Citizens must revive the democratic process

The date is rapidly approaching when the Iraq spending bill finally makes it to President Bush’s veto stamp.

The Democrats, proposing a definite withdrawal date from Iraq, are making a loud statement: No war without a timetable.

The bill, as I’m sure you’re all familiar, requires that the president set a definite timetable for when the troops will leave Iraq. In exchange, the troops will receive the additional funding the president requires.

Bush has repeatedly for the past few weeks threatened to veto the bill. However, Democrats seem to have no intentions of making the legislation more flexible. Ironically (though tactfully), the Republicans are siding with the Democrats to allow the bill to pass swiftly through Congress.

Of course, the end of the line for this bill is an inevitable veto. President Bush has accused the left of stalling; congress has accused Bush of abusing power; the voters just want out.

What started as a presidency of unchecked power has since evolved into a war between two branches of government, each flexing its political muscle.

On the one hand lies the Republican executive branch, war-torn and committed. On the other hand lies the newly elected Democratic Congress, fresh and upset.

On either side of this partisan debate, players are engaging in a large-scale game of cat and mouse. Using all the tricks of the trade, the war between the branches has become quite a spectacle.

Tactics include: strategic voting, signing statements, insinuating unpatriotic behavior and altogether wanton disregard for the voters.

But this is hardly new. Anytime the House and the presidency are held by opposing parties, the partisan feuding is at its most vicious.

In times like this, it seems like the voice of the people is often lost; politicians become so worried about the other side that their constituents are forgotten.

How, then, are politicians making decisions? If they’re ignoring the public, just whom are they paying attention to?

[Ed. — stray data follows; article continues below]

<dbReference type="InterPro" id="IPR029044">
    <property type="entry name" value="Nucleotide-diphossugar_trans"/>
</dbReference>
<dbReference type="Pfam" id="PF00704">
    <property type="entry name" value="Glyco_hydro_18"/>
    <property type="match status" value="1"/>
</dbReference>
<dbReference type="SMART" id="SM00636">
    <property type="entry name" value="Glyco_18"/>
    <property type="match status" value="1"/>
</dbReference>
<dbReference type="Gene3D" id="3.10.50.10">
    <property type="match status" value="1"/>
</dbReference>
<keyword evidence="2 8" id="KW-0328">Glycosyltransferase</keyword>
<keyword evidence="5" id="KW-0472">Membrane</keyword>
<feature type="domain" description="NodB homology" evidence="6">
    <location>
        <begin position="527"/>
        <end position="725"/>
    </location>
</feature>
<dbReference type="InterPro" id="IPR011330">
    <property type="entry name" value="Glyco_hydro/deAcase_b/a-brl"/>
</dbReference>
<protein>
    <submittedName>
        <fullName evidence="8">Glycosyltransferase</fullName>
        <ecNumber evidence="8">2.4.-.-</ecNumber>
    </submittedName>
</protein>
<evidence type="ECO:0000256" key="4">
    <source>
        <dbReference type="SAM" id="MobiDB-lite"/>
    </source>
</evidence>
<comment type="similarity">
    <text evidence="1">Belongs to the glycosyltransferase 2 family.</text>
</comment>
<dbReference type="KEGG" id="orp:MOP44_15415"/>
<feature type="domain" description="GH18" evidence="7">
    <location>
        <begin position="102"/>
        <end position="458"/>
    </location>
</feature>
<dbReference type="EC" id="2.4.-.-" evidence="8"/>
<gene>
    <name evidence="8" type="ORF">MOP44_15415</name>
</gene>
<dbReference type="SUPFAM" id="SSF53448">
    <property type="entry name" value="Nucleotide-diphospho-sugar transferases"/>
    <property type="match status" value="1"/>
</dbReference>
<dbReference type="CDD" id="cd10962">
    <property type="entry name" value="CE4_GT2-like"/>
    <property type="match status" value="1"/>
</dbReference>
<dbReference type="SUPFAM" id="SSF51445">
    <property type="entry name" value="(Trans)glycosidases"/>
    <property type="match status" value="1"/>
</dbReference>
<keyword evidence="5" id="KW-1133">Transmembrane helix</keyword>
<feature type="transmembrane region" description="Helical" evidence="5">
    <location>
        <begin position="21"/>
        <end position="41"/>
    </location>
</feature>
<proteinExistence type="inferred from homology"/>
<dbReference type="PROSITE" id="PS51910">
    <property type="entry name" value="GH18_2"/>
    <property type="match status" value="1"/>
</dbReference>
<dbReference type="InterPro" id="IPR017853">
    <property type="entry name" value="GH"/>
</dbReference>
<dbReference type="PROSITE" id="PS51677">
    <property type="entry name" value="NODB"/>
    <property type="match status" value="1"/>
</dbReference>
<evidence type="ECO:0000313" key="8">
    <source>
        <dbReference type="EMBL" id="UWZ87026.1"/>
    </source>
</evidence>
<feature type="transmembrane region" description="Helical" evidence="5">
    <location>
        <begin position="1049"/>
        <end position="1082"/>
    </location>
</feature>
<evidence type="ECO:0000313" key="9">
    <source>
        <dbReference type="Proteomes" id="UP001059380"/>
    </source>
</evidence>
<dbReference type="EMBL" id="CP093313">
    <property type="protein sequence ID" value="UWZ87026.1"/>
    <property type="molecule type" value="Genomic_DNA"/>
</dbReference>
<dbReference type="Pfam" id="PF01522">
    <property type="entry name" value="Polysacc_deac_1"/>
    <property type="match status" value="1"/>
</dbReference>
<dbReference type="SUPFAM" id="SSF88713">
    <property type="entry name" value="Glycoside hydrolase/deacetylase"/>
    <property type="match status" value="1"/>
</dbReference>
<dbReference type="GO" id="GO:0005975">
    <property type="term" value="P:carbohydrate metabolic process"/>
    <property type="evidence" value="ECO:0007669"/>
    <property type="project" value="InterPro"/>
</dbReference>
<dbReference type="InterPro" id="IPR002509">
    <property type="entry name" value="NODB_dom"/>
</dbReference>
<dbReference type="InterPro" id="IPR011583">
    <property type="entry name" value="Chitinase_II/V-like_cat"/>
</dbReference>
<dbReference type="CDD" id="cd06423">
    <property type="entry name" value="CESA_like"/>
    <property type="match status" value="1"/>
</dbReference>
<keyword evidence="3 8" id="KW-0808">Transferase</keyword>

Several things, really. What must be considered when making policy or any sort of legislation is far more diverse than most people realize. What factors are most important? How about public opinion? Foreign opinion? Lobbyists? Partisan opinion? Morals? The church? Scientists?

Such is the nature of the game. Politics is no longer a place for ideals and moral leverage, but a realm for scratching backs and selling favors. Political campaigns have become immense centers for calculations, risk assessment and poll watching.

For instance, should a politician be for or against late-term abortions? Well, how many votes will he or she lose? What is the party stance? What do the lobbyists say?

The end effect is that the voice of the voter no longer carries much influence at all. Democracy, rule by the people, has withered into something closer to rule by the institution.

Sure, the people still elect politicians to office, but their subsequent decisions are made by considering much more than “Will I get votes?”

There is an entire unseen world of influence to be considered before every political stance. Voting is but one dimension of a multi-variable political equation.

The fate of democracy, however, may not be sealed. The people can still have their voices heard amongst the clamor of interest groups.

For instance, the people of Massachusetts have just recently introduced legislation for their legislative bodies to vote on. How? Petitions. Though I disagree with their marriage amendment idea, I applaud their use of democratic tools.

What do you do when the politicians are not listening to you? What can we do to make our voices heard?

Remember the basics! Protests, petitions, writing letters and collecting signatures are all forms of influencing your congressperson. The creation of laws is in your hands as well, as Massachusetts has clearly demonstrated.

Also, as a last resort, the threat of recall elections is looming to any politician!

I urge you, then, if you don’t agree with government/party/representative’s choices, make a change! Remember the tools you have at your disposal; democracy has not forgotten you.

Though it may seem that the system doesn’t listen, perhaps it is just that we are not speaking loud enough.

Send comments to Chad Puterbaugh at [email protected]